On June 6, 1944, the long-awaited Allied landing in northern France began. Facing Hitler’s Atlantic Wall, soldiers of the United States, United Kingdom, Canada, and other Allied nations landed on beaches in Normandy, beginning a campaign which lasted until July 24, 1944 (The National WWII Museum, New Orleans).
By Joanne Thompson
After numerous delays and major planning changes, D-Day was set for June 5. However, on June 4, as paratroopers prepared to board the C-47 Skytrains which would carry them behind enemy lines, weather conditions deteriorated. The decision was made to delay 24 hours, requiring part of the naval force bound for Utah beach to return to port. With a small window of opportunity in the weather, Eisenhower made the decision to go—D-Day would be June 6, 1944. Paratroops began landing after midnight as the massive invasion force took station off the coast. A short naval and aerial bombardment preceded the landings, which began at around 6:30 am.
Things went badly from the beginning for American forces landing at Omaha and Utah. At Omaha beach, the resistance was devastating for the early waves of troops. The landing force bound for Utah was blown off course, resulting in troops going ashore nearly a mile down the beach. American airborne forces of the 101st and 82nd Airborne Divisions were scattered behind Utah, sometimes tens of miles off target. To the west, the landings went more to plan for British and Canadian forces. Despite challenges and sometimes fierce enemy opposition, Allied forces persisted in establishing a beachhead in Normandy.1
History has proved how D-Day changed the trajectory of WWII.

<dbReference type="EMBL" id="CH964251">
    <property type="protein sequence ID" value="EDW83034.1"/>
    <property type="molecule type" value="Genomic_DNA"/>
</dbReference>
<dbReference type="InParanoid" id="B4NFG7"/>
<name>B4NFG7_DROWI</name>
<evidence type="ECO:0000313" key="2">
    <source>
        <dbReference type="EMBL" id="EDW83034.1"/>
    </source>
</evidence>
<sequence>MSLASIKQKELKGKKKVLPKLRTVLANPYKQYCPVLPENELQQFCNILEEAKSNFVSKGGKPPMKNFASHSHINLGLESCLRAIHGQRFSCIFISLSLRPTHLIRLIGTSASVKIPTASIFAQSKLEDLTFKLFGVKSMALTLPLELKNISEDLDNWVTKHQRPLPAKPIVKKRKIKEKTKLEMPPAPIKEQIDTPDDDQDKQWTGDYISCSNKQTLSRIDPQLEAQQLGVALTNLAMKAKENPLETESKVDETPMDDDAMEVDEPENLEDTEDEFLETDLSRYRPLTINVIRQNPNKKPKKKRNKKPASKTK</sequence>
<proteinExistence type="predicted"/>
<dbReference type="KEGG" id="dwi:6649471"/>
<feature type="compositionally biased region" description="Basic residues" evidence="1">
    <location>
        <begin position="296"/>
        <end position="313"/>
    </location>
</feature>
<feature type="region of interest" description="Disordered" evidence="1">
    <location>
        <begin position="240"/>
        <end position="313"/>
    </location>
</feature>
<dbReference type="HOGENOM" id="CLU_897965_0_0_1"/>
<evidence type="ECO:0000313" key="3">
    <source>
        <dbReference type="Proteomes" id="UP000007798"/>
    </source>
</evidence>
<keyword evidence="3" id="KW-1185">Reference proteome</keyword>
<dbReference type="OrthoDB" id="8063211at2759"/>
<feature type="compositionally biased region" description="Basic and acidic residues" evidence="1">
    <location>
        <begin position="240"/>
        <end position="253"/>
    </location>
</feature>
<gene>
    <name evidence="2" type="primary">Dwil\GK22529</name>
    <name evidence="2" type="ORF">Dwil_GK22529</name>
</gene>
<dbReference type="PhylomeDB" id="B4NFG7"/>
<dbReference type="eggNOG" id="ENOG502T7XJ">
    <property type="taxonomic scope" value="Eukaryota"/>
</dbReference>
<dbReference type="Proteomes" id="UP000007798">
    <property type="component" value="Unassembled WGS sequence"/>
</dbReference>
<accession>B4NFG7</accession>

June 6 was clearly an incredibly important day for the world. Think about how different our world might be if not for the Allied engagement at this historic moment. Yet how many of us recall stories told to us by parents or grandparents and have repeated those stories to our children? Stories of unquestioning bravery and sacrificial acts toward comrades? From what I have read, it seems as if the whole country rallied around the effort to support and protect others: from Victory gardens to Rosie the Riveter. It would serve us well to remind ourselves of the selflessness of our forefathers, particularly at this time of divisiveness. Movies such as Saving Private Ryan, or The Longest Day tell the story of D-Day, and are available through streaming channels.
This day in June offers us an opportunity to remember and share the stories of how the Allies came together in a way that demonstrated their love for all humankind by coming to the aid of those being marginalized. Some might say that war is based on hate, and they would be correct. In the best of circumstances, war is based on a hatred of oppression, injustice, inequality, greed and cruelty to others. Proverbs 82:3-4 reminds us “Defend the weak and the fatherless; uphold the cause of the poor and the oppressed. Rescue the weak and the needy; deliver them from the hand of the wicked.”
And yet it is important to remember the path of peace shown by Jesus. While Jesus was expected to come with an army to fight the Kings of his day, he chose a different path. One of peace and nonviolence.
The example of Jesus and our history of attempting to make peace through war is full of tension. And yet we live in a world that is broken, and sometimes that brokenness costs people who are trying their best to create a more just and equitable world their very lives.
This year, as we remember those who died on D-Day, and in every war since, may we continue to work tirelessly toward peace in every area of our lives, exhausting all means to right oppression and injustice without resorting to physical combat.